A Robust Advantaged Node Placement Strategy for Sparse Network Graphs

12/09/2018 ∙ by Kai Ding, et al. ∙ 0

Establishing robust connectivity in heterogeneous networks (HetNets) is an important yet challenging problem. For a HetNet accommodating a large number of nodes, establishing perturbation-invulnerable connectivity is of utmost importance. This paper provides a robust advantaged node placement strategy best suited for sparse network graphs. In order to offer connectivity robustness, this paper models the communication range of an advantaged node with a hexagon embedded within a circle representing the physical range of a node. Consequently, the proposed node placement method of this paper is based on a so-called hexagonal coordinate system (HCS) in which we develop an extended algebra. We formulate a class of geometric distance optimization problems aiming at establishing robust connectivity of a graph of multiple clusters of nodes. After showing that our formulated problem is NP-hard, we utilize HCS to efficiently solve an approximation of the problem. First, we show that our solution closely approximates an exhaustive search solution approach for the originally formulated NP-hard problem. Then, we illustrate its advantages in comparison with other alternatives through experimental results capturing advantaged node cost, runtime, and robustness characteristics. The results show that our algorithm is most effective in sparse networks for which we derive classification thresholds.

READ FULL TEXT VIEW PDF
POST COMMENT

Comments

There are no comments yet.

Authors

page 14

This week in AI

Get the week's most popular data science and artificial intelligence research sent straight to your inbox every Saturday.

1 Introduction

Establishing connectivity in heterogeneous networks has been of high significance in the studies of HetNets in MANETs, WSNs, and multi-facility locations [1]. HetNets are typically composed of nodes with different capabilities and are formed by a collection of clusters. Generally, each cluster contains several standard nodes with short communication ranges and a cluster head node [2]. The cluster head node is an advantaged node serving as the gateway of this cluster in communication with other cluster heads. Connectivity scenarios of multi-tier networks have found extensive applications in different disciplines including but not limited to health surveillance, environment monitoring, earthquake detection, and Internet of Things (IoT). In all these applications, a large number of low-capability standard nodes (SNs) rely on a small number of advantaged nodes (ANs) to communicate.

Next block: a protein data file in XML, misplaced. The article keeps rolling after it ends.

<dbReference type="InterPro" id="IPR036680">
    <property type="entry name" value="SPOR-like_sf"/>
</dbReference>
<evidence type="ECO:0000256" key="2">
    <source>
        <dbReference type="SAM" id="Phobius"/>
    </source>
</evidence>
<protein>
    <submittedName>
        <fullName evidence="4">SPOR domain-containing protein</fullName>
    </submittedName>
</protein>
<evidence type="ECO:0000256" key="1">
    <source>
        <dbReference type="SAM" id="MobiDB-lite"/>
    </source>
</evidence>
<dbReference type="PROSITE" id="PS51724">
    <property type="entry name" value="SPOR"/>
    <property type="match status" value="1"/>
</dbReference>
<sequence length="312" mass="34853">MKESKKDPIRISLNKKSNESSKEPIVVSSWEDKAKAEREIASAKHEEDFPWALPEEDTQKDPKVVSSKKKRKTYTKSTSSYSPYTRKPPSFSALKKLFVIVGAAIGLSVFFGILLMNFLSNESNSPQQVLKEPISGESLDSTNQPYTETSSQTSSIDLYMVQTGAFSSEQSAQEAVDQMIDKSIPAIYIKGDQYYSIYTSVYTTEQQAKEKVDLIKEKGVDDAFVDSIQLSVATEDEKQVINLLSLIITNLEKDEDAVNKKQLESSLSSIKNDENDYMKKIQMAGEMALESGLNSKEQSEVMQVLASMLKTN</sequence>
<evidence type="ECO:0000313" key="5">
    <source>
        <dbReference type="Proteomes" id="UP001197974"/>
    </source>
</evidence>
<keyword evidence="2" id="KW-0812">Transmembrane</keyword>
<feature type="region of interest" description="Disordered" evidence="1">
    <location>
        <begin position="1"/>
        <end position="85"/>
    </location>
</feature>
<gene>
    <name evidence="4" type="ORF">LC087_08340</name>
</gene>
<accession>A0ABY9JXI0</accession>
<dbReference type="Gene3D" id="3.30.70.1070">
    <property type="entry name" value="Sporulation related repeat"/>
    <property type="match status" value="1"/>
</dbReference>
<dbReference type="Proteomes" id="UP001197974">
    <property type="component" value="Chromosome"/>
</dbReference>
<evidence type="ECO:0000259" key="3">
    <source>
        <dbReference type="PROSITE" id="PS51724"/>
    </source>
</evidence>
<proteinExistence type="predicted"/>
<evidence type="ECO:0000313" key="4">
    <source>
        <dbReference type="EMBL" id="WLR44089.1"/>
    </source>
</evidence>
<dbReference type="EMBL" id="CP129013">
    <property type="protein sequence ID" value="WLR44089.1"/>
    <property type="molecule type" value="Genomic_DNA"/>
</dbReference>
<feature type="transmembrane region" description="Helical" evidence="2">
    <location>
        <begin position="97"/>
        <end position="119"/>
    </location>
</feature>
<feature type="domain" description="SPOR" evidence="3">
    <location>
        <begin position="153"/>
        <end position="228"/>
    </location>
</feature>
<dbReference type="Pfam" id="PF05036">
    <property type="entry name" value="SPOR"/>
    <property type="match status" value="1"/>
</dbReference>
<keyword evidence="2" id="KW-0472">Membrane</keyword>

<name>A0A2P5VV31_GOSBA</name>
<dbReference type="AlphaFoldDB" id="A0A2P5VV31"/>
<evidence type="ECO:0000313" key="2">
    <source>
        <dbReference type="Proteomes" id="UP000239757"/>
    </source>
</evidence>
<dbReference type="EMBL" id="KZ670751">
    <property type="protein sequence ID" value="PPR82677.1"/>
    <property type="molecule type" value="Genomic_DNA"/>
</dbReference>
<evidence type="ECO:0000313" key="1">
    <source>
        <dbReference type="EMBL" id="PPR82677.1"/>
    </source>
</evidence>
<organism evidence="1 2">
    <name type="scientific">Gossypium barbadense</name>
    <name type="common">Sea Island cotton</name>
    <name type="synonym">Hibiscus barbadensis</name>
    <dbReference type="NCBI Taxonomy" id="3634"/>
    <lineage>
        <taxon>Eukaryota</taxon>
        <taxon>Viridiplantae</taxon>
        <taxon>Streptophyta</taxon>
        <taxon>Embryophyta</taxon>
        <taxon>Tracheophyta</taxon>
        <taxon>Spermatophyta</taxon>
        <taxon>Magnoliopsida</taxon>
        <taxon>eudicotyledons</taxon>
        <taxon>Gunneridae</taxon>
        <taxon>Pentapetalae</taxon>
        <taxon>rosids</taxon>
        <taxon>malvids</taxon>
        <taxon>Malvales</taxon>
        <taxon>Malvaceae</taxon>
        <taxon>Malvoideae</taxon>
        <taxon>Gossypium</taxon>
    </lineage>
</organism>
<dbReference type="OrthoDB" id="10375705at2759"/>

Similar to literature work of [17, 22], this paper assumes HetNets are formed by SNs arranged in clusters with each cluster designated an AN gateway. AN gateways are assumed to have much longer communication ranges and able to simultaneously connect to multiple nodes [19]. While the assumption guarantees intra-cluster connectivity and a certain length of life-time [22], inter-cluster connectivity still needs to be established by placement of additional intermediate ANs. Lin and Xue [4] abstract this problem in the form of a Steiner minimum tree problem with minimum number of Steiner points and bounded edge length. We refer to this algorithm as SMT not to be confused with MST used to represent minimum spanning trees. Lin and Xue provide an approximation algorithm to the original NP-complete problem with a polynomial time complexity and a performance ratio of . This algorithm lays the groundwork of several other approximation algorithms with smaller (better) performance ratios [6, 7, 16, 8]. In [19], the authors develop a node placement algorithm for clustered ad-hoc networks subject to capacity constraints. Other related works, albeit at small scale sensor networks, include [9, 23, 22, 24] in which energy and network lifetime constraints are emphasized in node placement.

All of the above algorithms use the Gilbert disk connectivity model [3, 20, 15] representing the communication range of an AN as a circle. One disadvantage of this model is lack of boundary connectivity robustness where the distance between two centers is close to the distance threshold of connectivity . In such cases, a pair of connected nodes can easily become disconnected as the result of small position perturbations, a phenomenon occurring frequently and unpredictably, especially in harsh environments. To compensate against these cases, fault-tolerant -connectivity () node placement algorithms have been developed [10, 9, 12, 11, 13]. By using a much larger number of ANs, these algorithms guarantee there are always different paths between each pair of ANs.

In addition to the disadvantage above, SMT-based methods are subject to a second yet major disadvantage. Since the minimum spanning tree is formed once statically to represent the topology of the network graph, SMT-based methods do not consider the effects of changes to minimum spanning tree as the result of placing ANs in subsequent iterations. This can lead to potentially over utilizing AN resources, since it is possible to establish connectivity with a smaller number of ANs.